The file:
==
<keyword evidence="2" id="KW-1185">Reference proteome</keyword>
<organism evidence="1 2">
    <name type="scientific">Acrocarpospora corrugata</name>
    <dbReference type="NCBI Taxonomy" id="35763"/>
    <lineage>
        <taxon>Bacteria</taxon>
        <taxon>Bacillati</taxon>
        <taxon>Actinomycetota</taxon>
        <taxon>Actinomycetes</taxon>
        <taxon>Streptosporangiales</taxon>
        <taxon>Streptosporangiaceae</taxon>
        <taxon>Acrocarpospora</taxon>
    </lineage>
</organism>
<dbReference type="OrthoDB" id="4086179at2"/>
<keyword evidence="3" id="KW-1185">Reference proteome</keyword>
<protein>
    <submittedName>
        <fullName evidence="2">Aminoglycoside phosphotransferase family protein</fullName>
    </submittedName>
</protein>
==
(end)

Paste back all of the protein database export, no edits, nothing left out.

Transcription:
<keyword evidence="2" id="KW-1185">Reference proteome</keyword>
<organism evidence="1 2">
    <name type="scientific">Acrocarpospora corrugata</name>
    <dbReference type="NCBI Taxonomy" id="35763"/>
    <lineage>
        <taxon>Bacteria</taxon>
        <taxon>Bacillati</taxon>
        <taxon>Actinomycetota</taxon>
        <taxon>Actinomycetes</taxon>
        <taxon>Streptosporangiales</taxon>
        <taxon>Streptosporangiaceae</taxon>
        <taxon>Acrocarpospora</taxon>
    </lineage>
</organism>
<dbReference type="OrthoDB" id="4086179at2"/>
<keyword evidence="3" id="KW-1185">Reference proteome</keyword>
<protein>
    <submittedName>
        <fullName evidence="2">Aminoglycoside phosphotransferase family protein</fullName>
    </submittedName>
</protein>